When the Angell at Nashoba Animal Medical Center opened in February 2016, its mission was to care for the pets of low-income residents of the towns that make up the district of Nashoba Valley Technical High School.
Nearly five years later, that mission is handcuffing the clinic.
“We’ve realized that it’s not sustainable, especially now with COVID-19 and a lot of people losing their jobs,” said Dr. Laurence Sawyer, medical director of Angell at Nashoba.
Angell at Nashoba is the result of a partnership between the MSPCA Angell Animal Medical Center and Nashoba Tech’s Veterinary Assisting program that sought to help families in the district who couldn’t afford veterinary care.
But charging fees far lower than other veterinary clinics — with more and more people needing services for ailing pets — has forced Angell to rethink. While the focus is still on low-income families, it is now accepting more pets of families that are not low-income so the clinic can bring in more money, all of which goes to running the nonprofit clinic.
Dr. Sawyer said that while there is still a dire need for low-income veterinarian care, it’s simply not paying the bills.
“Right now, we’re doing about 90% low-income, and we’re really struggling,” she said. “Our new target is 30% full-pay and 70% low-income. We’re not in this to make money. We’re trying to support the clinic and keep up with our own mission.”
COVID-19, of course, hasn’t helped matters. Like everyone else, Angell at Nashoba had to close for two weeks at the end of April, “and we were 100% booked,” Dr. Sawyer said.
She noted that the changes at the Nashoba Tech clinic coincide with the Massachusetts Society for Prevention of Cruelty to Animals’ refocus on spay, neuter and adoption services, as well as surrender prevention.
“We want to keep animals with their owners, rather than owners getting rid of their pets because they can’t afford care,” she said.
She said there are five low-income clinics in Massachusetts, which is helpful because Angell at Nashoba has had to turn away some pets that it can now refer elsewhere.
“We’ve had patients from New Bedford, Springfield, the Cape, New Hampshire,” Dr. Sawyer said. “Now, if we know where you live and if you meet the qualifications, we can send these families to a location closer to home for them. It’s a nice network to have. We can help a lot of people and pets.”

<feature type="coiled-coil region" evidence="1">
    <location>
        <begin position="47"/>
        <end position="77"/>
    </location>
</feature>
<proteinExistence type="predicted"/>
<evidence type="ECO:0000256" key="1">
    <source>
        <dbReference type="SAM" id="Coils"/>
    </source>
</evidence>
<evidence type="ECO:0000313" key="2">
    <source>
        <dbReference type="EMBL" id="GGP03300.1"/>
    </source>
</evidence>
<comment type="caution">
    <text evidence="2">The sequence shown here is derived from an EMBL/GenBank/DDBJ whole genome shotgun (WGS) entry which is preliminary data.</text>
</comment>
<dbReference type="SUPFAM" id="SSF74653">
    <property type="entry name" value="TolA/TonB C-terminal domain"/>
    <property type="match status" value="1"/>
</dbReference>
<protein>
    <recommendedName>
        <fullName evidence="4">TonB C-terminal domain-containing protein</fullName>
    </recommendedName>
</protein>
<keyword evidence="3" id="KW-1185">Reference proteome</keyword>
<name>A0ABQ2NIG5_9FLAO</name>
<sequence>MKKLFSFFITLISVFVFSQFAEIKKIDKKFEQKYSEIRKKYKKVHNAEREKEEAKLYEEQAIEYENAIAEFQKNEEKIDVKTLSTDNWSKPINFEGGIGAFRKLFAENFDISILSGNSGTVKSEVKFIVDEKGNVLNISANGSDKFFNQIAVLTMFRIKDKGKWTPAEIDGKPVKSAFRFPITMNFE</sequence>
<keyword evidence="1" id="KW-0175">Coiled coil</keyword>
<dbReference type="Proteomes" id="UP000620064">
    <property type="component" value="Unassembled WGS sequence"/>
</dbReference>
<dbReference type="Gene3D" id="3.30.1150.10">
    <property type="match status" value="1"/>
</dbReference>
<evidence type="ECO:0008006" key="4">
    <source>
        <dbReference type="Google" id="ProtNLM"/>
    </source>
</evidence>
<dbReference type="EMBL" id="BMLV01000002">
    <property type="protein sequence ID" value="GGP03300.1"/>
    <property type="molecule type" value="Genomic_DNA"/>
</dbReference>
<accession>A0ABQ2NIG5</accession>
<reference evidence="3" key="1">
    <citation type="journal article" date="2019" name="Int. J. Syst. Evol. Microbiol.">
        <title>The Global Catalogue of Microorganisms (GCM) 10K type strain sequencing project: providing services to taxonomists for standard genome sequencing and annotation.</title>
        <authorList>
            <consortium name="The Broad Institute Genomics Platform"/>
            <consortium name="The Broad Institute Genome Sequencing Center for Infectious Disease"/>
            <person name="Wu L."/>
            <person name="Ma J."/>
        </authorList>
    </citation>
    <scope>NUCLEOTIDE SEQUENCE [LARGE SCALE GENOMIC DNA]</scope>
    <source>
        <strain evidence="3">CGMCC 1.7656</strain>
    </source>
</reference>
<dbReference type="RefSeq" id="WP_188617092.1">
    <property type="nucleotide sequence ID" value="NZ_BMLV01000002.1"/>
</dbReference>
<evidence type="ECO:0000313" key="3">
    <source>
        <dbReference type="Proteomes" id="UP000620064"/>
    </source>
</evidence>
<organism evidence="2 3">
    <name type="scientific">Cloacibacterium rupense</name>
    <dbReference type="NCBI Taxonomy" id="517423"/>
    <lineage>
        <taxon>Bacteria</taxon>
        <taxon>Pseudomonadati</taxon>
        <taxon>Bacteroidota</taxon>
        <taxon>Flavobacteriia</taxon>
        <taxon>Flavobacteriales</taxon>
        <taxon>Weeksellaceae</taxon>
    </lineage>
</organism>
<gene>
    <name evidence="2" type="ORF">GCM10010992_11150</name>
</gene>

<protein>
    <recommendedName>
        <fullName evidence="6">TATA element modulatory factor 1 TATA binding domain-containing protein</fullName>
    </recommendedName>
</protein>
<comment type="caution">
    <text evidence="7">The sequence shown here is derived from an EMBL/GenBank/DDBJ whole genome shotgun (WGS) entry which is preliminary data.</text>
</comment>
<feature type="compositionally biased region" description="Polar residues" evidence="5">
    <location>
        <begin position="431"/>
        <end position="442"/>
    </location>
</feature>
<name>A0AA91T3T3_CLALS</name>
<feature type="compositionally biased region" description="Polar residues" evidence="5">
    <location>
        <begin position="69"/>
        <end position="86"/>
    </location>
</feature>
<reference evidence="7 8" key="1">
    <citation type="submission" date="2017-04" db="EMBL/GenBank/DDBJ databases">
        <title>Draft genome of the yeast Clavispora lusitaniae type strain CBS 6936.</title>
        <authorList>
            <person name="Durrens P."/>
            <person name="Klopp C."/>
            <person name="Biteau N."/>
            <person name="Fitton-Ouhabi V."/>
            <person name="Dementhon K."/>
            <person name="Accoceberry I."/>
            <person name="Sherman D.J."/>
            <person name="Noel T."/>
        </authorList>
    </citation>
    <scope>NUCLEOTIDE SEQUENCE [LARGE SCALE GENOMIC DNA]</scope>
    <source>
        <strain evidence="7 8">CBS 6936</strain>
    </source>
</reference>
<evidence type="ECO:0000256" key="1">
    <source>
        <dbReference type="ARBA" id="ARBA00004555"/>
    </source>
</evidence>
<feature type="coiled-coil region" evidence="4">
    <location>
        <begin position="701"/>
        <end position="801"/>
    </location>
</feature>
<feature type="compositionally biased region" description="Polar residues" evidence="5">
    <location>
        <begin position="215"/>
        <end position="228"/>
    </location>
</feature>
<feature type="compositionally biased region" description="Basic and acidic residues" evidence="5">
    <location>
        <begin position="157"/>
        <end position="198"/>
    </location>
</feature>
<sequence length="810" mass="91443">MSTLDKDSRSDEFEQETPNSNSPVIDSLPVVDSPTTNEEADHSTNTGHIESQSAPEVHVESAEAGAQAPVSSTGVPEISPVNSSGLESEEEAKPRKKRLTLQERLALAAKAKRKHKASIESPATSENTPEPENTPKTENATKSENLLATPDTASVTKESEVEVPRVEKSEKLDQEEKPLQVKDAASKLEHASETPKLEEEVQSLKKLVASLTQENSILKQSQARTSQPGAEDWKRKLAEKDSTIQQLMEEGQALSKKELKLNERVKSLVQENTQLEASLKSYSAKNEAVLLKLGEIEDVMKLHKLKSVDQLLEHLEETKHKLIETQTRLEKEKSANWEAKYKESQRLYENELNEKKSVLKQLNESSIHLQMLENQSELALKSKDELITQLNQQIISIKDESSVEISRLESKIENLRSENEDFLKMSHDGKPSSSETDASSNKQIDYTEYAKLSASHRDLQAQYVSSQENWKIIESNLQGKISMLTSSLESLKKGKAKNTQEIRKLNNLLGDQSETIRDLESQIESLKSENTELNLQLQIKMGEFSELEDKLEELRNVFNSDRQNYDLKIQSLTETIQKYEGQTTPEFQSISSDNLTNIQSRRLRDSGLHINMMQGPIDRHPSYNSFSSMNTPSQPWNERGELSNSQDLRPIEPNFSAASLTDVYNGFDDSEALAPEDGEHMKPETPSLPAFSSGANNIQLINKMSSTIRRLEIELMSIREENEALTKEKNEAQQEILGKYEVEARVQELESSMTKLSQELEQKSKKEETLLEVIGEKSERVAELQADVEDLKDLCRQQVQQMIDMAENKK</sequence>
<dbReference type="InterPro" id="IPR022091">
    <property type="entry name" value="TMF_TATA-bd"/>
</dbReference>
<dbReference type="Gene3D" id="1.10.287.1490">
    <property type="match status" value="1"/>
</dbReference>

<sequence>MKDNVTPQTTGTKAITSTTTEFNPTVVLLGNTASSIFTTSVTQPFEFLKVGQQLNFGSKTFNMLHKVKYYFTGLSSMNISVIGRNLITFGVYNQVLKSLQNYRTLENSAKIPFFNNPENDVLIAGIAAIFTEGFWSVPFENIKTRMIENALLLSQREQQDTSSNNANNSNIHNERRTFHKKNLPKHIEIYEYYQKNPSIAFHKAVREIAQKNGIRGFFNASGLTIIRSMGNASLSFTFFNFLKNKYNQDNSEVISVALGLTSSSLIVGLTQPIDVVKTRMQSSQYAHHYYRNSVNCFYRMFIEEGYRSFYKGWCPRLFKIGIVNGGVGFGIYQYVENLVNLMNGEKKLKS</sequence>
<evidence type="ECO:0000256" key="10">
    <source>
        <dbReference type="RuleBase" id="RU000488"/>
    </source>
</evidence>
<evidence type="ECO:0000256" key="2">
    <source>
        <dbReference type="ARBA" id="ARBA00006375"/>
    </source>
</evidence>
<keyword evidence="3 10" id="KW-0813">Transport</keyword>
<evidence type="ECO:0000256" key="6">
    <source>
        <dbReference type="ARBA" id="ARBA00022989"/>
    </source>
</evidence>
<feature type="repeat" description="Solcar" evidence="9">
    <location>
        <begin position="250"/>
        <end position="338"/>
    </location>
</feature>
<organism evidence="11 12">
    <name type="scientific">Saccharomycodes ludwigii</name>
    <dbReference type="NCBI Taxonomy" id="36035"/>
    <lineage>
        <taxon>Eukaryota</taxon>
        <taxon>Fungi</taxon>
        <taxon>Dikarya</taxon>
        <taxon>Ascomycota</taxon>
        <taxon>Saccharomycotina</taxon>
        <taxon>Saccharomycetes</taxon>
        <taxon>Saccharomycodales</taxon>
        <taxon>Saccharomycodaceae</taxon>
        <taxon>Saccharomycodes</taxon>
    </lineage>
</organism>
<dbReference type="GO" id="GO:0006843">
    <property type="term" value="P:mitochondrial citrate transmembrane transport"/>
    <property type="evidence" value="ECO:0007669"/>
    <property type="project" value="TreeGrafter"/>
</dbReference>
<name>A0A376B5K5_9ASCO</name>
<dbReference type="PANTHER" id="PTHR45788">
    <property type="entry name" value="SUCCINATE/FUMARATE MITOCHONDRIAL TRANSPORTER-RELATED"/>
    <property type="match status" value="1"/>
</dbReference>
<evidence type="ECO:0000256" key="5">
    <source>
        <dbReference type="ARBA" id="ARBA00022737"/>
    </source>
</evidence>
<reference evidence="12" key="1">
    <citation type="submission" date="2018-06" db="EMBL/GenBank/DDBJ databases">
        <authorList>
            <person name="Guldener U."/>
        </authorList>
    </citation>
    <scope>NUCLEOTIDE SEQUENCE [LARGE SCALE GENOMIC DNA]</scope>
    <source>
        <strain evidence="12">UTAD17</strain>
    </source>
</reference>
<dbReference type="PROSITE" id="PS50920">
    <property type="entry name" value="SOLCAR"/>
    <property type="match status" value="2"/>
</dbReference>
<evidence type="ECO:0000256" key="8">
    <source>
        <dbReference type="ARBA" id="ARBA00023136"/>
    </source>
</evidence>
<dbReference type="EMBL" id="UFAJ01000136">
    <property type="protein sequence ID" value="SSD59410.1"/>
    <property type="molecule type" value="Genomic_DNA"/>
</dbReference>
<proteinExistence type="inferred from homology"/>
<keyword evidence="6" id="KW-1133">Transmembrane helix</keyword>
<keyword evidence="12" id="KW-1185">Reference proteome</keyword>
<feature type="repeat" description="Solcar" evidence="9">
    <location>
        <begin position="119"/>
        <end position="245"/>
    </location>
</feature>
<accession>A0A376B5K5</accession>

Starting in January, Angell at Nashoba will offer full-pay procedures for day surgery and dentistry on Fridays, offering a 15% discount for Nashoba Tech students, families and alumni, as well as veterans of the U.S. armed services.
Dr. Sawyer said Angell at Nashoba offers everything from wellness care, vaccines, and spay and neuter services to orthopedic surgery and ear infections.
Students in Nashoba Tech’s Veterinary Assisting program assist at the clinic as part of their hands-on learning.
Dr. Sawyer tells the story of a family that took their sick dog to a veterinarian, who quoted a cost of $5,000. The family couldn’t afford the procedure so they brought the dog to Angell at Nashoba to have him put to sleep.
“I said, ‘Let’s take a look,’ and it turned out it had an incredibly large mass, just enormous,” Dr. Sawyer said. “We were able to take it out and we charged them $600. That pet is so important to that family, and it would have been horrible to put it to sleep.”
Again, though, she stressed that discounting procedures by that amount is not healthy for the bottom line. She said she’s looking forward to providing care for more local pets.
“The thing I’m most excited about is the MSPCA refocusing, creating a network of clinics to help people have their pets stay with them,” Dr. Sawyer said. “It’s a bigger mission and a bigger way to help people and pets that need it the most.”
To donate to Angell at Nashoba, visit https://www.mspca.org/angell_services/nashoba and click on “Donate to Angell at Nashoba.”
Photo Caption: Taylor Joslyn, left, a certified veterinary technician at Angell at Nashoba, and Carley Robinson of Chelmsford, a 2019 graduate of Nashoba Tech’s Veterinary Assisting program who still works at the clinic, weigh Jasmine the cat.